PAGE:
The game itself will have a mission based structure, many of which will be based on associated factions.  Some missions will just be relatively traditional side quests, but many will have big impacts on the rest of the game.  For example, if you undertake the Elite Four's mission to sabotage Prof Linden's Pokéball factory, it will make the price of Pokéballs skyrocket (although the Elite Four will happily reward you with custom apricorns to make up for it) and decrease the number of other trainers you are facing.  Alternatively, if you take on the Gyms mission to  fend off an attack against their first gym in Viridian City, you may start encountering more trainers who will happily duel you in a friendly manner. Of course, there will also be free battles for training, against either wild Pokémon or other trainers.


I think this structure would work fine so long as exploration is still available for hunting down rare Pokémon and such, I think fans would eat this up. Perhaps have some sort of persistent online battle where players fight for a certain faction?

As for what Pokémon will be available, most will be similar to previous games. Artificial, highly technological Pokémon will not yet exist (such as Magnemite and Porygon), although there may be a few steampunk themed equivalents.  The other "new" Pokémon will be a handful of Pokémon that were driven extinct by later games due to overhunting, but are still around in this time period.  The big difference, though, will be in the scale of what you will be able to access.  Since even mass-produced Pokéballs are still a hot commodity and improved Pokéballs (great balls, etc.) don't yet exist, you won't be able to capture the most powerful Pokémon you may encounter, such as any legendaries.  There may be some legendaries and other powerful, more intelligent Pokémon, that you could convince to join you for key battles that are threats to them as well, but actually catching them just isn't going to happen.  Overall, you will be working with a smaller array of Pokémon, most of which will be acquired through missions and plot rather than catching them personally.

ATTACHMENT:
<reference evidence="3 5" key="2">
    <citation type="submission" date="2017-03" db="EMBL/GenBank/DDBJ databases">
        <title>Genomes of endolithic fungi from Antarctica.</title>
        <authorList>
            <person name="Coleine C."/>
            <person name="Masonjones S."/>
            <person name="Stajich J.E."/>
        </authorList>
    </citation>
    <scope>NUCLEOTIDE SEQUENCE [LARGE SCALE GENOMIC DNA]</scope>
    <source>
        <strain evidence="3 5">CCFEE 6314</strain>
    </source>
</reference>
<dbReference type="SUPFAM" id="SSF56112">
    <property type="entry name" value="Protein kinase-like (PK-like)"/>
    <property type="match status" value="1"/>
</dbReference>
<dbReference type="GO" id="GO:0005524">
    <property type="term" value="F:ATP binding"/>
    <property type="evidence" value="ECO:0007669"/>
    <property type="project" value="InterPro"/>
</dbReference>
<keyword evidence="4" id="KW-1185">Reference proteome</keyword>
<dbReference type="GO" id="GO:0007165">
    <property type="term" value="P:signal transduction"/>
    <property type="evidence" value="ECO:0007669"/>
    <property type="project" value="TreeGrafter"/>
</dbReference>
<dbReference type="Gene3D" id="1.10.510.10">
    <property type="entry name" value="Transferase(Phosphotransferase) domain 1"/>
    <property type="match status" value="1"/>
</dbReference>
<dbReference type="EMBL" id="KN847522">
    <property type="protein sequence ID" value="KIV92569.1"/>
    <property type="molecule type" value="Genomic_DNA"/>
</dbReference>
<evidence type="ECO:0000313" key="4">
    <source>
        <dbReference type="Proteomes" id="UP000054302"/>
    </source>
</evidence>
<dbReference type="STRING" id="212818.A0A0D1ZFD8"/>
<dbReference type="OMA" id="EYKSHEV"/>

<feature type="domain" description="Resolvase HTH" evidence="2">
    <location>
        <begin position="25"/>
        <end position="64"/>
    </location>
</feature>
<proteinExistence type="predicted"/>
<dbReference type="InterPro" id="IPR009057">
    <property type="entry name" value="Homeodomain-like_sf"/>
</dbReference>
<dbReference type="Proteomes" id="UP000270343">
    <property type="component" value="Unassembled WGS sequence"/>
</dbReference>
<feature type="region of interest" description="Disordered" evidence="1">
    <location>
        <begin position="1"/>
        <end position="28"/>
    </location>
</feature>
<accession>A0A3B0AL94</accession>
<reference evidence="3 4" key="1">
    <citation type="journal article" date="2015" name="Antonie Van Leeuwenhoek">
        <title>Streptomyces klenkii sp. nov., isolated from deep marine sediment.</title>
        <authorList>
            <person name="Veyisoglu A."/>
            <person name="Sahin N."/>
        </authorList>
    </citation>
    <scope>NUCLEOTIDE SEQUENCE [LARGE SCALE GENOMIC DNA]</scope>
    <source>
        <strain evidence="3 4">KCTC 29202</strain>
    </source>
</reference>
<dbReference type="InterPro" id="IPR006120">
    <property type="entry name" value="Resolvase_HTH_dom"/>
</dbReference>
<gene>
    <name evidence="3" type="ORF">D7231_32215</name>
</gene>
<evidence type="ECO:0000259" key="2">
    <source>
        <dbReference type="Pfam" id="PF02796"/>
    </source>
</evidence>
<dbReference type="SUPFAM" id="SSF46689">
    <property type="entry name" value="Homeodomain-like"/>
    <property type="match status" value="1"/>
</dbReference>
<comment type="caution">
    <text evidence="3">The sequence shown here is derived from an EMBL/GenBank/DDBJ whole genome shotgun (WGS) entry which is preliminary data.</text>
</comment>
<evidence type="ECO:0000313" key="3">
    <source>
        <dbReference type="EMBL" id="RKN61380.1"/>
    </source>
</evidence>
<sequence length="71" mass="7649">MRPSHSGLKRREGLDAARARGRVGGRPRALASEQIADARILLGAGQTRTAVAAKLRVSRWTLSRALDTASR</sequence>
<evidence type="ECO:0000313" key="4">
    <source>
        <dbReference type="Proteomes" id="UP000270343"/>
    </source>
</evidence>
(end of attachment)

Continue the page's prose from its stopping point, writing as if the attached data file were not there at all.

I like how you easily find a way to fit in "new" Pokémon as that would have been one of the first issues I brought up. I think it would be cool to make some legendaries that you could recruit, but just make it insanely hard to do so. There's really a lot to explore here. Perhaps we see some types of Pokémon that eventually evolve into the types common in the series today? I think the developers could have a lot of fun with this concept.

So what do you think this time?



I think that not only is this idea brilliant, its something I could realistically see Nintendo doing if someone could pitch the devs on it. I think the fans would eat it up, and though it may not be as big a hit as a standard game in the series, there's no doubt it could be a very profitable endevour for Nintendo and a way for them to experiment with new ideas for the series. Here's hoping they make something like this!

Arch-Duke of Content (Part 2)

Better do a connection challenge - how about 7th Heaven (1927) with Vandal Hearts?


I think it may be time to retire six degrees of separation. Perhaps we can come up with some other mad contest? Anyway: 7th Heaven was distributed by Fox Films -> Fox Films eventually became part of what is now 20th Century Fox -> Fox and Sony pictures teamed up for a home video venture in Brazil -> Sony owns TriStar Pictures -> TriStar pictures distributed the Silent Hill film -> Konami owns the Silent Hill franchise -> Konami published Vandel Hearts.

Playing both Shenmue games has made something very clear to me.  More games need to indulge in having players go through the monotony of getting a job, don't you think?  It really makes the fanciful parts of a game stand out more if you've been spending long stretches doing menial tasks like, I don't know, moving crates with a forklift or moving them through team lifting to get money.  That's what games are lacking in, don't you think?  All the realism that goes into an actual life spent at the job?